Arthur Nevin

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Arthur Nevin

Arthur Finley Nevin (April 27, 1871 – July 10, 1943) was an American composer, conductor, teacher and musicologist. Along with Charles Wakefield Cadman, Blair Fairchild, Charles Sanford Skilton, and Arthur Farwell, among others, he was one of the leading Indianist composers of the early twentieth century.[1]

Biography[edit]

Born in Edgeworth, Pennsylvania, Nevin was the younger brother of composer Ethelbert Nevin, and a cousin of George Balch Nevin and his son, Gordon, both of whom were also composers.[1] He received his first musical instruction from his father before enrolling in the New England Conservatory in 1889, studying piano with Otto Bendix and music theory with Percy Goetschius.[2] Completing his work there, in 1893 he traveled to Europe, there receiving instruction in piano from Karl Klindworth and Ernst Jedliczka, and studying composition with Oits Boise and Engelbert Humperdinck.[2] In 1897 Nevin returned to the United States, and spend time teaching and conducting as well as writing music; some of his early pieces were published under the pseudonym "Arthur Dale".[3] In 1903 and 1904, he spent the summers living with the Blackfoot tribe in Montana, using the opportunity to study their music and folklore. He soon became recognized as an expert on Indian culture, and his interest in the Blackfoot led to the composition of an opera, Poia, on the subject of one of their legends.[1]

Between 1911 and 1914, Nevin worked in Virginia, also spending time in New Hampshire conducting at the MacDowell Colony.[2] At the start of World War I, he took a teaching post at the University of Kansas, but gave it up when the United States entered the war in order to direct the army band and choirs at Camp Grant in Illinois. Post-war, he moved to New York after spending time in Tennessee; he suffered from poor health in the last two decades of his life. During this time he also traveled to Paris. He was elected an honorary member of the Alpha Chapter of Phi Mu Alpha Sinfonia Fraternity, the national fraternity for men in music, at the New England Conservatory c. 1916-1917. Nevin died in Sewickley, Pennsylvania, in 1943.[2][3] He was married to the novelist, Reita Lambert, and had two children, Arthur Jr and Martha Jane. [4]

Music[edit]

Nevin is best known for his three-act opera Poia, based on the Blackfoot legend describing the origin of the Sun Dance.[5] The opera had been commissioned in 1903 by Walter McClintock, and was composed on a libretto provided by Randolph Hartley. It was first heard in concert in Pittsburgh in 1907, and received good reviews.[5] That same year, Theodore Roosevelt invited Nevin to the White House to give an illustrated talk on his work, but further interest from the American musical establishment was not forthcoming. Instead, Poia was given its stage premiere in 1909 at the Royal Opera House in Berlin, in a German translation crafted in part by the composer's former teacher, Humperdinck.[1] From there it fell into obscurity; it was only given again in the United States by a group in Great Falls, Montana, in 2005.[5]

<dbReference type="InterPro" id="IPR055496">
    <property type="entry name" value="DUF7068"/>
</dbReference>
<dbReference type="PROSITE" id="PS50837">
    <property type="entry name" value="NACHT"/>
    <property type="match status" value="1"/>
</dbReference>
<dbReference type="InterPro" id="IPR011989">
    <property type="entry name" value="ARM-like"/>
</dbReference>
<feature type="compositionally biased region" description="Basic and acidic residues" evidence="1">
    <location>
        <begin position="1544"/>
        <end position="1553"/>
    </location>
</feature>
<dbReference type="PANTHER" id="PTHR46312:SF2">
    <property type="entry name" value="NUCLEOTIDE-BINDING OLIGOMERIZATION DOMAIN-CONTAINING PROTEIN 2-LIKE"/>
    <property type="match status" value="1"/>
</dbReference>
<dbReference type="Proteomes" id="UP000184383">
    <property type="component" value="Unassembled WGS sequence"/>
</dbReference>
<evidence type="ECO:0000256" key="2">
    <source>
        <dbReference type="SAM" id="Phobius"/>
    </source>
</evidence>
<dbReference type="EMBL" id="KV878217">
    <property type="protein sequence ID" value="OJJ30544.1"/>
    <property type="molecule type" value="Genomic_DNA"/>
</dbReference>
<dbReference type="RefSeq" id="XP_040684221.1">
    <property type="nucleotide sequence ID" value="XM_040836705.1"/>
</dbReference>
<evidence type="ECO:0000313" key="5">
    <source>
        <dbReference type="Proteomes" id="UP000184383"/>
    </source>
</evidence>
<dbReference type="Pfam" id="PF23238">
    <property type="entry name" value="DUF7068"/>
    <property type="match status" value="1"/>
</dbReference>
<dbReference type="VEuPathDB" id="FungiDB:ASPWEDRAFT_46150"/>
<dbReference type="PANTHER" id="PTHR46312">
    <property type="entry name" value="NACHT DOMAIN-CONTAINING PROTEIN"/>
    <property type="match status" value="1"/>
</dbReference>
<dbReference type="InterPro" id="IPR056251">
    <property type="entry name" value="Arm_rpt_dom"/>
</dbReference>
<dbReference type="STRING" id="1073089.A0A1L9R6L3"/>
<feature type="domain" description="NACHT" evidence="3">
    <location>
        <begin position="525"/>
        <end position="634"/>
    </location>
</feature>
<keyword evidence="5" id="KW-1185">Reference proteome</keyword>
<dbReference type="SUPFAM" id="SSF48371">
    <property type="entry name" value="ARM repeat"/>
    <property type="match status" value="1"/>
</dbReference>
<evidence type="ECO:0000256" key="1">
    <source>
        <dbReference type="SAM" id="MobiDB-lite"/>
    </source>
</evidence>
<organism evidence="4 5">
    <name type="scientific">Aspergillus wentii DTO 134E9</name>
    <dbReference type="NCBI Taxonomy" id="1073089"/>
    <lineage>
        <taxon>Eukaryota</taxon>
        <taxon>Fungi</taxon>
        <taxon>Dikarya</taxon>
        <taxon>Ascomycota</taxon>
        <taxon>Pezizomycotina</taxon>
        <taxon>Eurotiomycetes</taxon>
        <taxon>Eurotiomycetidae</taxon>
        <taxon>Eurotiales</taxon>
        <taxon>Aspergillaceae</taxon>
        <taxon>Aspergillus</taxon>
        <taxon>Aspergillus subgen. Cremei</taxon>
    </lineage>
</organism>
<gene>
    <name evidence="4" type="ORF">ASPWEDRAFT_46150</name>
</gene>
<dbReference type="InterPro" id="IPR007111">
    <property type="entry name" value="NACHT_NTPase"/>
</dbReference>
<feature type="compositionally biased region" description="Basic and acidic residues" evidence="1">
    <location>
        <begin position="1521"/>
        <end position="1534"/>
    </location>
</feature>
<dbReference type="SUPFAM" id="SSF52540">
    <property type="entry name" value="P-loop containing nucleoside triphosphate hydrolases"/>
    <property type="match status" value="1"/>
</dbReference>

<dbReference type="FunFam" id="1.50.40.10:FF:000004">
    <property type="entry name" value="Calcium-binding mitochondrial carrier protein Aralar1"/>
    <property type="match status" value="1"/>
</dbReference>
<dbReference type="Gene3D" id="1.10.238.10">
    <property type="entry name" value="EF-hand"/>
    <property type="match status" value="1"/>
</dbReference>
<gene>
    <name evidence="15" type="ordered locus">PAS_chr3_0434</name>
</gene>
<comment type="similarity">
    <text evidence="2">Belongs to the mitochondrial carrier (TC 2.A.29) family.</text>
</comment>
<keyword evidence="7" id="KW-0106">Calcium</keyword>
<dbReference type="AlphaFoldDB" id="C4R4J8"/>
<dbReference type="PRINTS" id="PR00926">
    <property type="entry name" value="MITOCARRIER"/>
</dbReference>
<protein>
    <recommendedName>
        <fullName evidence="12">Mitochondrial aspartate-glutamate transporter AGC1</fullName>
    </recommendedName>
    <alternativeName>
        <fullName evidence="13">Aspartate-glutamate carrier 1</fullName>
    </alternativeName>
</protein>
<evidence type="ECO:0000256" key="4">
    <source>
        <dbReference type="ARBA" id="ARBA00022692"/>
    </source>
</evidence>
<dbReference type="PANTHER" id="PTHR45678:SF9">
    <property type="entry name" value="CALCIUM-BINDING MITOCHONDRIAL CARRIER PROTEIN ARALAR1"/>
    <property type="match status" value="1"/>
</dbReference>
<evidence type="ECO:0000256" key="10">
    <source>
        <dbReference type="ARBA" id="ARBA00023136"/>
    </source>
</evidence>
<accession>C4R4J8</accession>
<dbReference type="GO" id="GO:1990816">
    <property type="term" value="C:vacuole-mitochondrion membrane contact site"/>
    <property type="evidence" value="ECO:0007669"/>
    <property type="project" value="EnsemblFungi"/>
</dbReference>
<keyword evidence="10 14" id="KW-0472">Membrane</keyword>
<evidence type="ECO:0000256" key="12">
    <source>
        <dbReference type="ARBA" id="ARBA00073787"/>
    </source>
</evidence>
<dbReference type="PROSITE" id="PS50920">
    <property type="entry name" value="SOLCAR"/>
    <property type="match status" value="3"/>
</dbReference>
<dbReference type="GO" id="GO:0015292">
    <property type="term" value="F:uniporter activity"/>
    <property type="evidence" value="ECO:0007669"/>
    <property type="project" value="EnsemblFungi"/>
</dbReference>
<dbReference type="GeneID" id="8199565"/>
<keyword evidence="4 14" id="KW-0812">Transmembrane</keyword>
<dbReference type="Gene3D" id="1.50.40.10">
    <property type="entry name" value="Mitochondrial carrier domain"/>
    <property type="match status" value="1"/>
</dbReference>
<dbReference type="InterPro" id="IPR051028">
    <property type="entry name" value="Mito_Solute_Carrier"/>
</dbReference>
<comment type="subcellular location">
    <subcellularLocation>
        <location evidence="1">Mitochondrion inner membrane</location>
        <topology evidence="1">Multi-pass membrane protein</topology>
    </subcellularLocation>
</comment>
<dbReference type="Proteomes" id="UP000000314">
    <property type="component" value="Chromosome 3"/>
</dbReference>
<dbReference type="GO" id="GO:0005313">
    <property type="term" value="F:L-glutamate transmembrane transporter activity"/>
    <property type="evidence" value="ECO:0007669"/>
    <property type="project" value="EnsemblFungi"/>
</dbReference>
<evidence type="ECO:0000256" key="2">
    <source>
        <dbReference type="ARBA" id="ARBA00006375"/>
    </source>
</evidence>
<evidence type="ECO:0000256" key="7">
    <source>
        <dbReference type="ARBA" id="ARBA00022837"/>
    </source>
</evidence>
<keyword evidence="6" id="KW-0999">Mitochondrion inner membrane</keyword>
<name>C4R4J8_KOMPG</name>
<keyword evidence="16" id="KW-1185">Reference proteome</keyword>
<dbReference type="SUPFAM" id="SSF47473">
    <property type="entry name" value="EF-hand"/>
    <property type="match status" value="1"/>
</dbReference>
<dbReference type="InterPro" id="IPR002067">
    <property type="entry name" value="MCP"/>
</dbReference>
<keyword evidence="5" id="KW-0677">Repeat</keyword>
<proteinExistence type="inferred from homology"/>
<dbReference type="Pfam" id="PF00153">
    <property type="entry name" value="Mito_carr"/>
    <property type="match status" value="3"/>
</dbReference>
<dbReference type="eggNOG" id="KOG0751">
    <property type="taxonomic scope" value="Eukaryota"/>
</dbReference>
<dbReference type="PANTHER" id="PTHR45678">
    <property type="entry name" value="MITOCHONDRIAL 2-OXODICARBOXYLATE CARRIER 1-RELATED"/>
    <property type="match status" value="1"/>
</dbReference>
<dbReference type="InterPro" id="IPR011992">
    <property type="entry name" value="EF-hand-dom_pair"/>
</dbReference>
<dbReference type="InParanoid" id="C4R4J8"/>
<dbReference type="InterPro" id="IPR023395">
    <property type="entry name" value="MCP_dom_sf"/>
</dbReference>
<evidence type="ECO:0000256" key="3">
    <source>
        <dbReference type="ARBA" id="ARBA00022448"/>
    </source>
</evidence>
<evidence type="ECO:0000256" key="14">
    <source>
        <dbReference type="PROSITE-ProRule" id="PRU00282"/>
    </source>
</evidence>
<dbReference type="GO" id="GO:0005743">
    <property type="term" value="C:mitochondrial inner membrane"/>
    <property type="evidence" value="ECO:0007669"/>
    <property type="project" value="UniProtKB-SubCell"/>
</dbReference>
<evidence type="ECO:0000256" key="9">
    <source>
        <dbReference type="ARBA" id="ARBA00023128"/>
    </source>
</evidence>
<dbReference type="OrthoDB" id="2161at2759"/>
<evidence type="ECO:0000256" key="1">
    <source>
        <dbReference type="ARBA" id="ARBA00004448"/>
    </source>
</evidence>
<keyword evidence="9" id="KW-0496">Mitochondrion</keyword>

Nevin composed numerous other works besides Poia. A one-act opera, initially titled Twilight, was said to have been accepted for performance at the Metropolitan Opera, but never saw the stage there. It was given as A Daughter of the Forest in Chicago in 1918. Nevin's other output includes a number of other dramatic works, some pieces for chorus, and some chamber music, as well as four works for orchestra.[1][2]

Recordings[edit]

Little of Nevin's music has been committed to disc. Excerpts of his orchestral suite From Edgeworth Hills of 1903 may be found on an Altarus Records release, as may a complete version of his Toccatella.[2]

Notes and references[edit]

  1. ^ a b c d e Howard, John Tasker (1939). Our American Music: Three Hundred Years of It. New York: Thomas Y. Crowell Company. 
  2. ^ a b c d e f "Arthur Nevin". Arthur Nevin. AllMusicGuide. 2008-08-03. 
  3. ^ a b "Arthur Nevin". Arthur Nevin. Answers.com. 2008-08-03. 
  4. ^ Thomas Bruce Reese, The Evening Independent, October 15th, 1938, http://news.google.com/newspapers?nid=950&dat=19381015&id=CfBPAAAAIBAJ&sjid=tFQDAAAAIBAJ&pg=2490,4068729
  5. ^ a b c "Indian opera deserves authenticity". Indian opera deserves authenticity. Arizona Daily Star. 2008-08-04. 

External links[edit]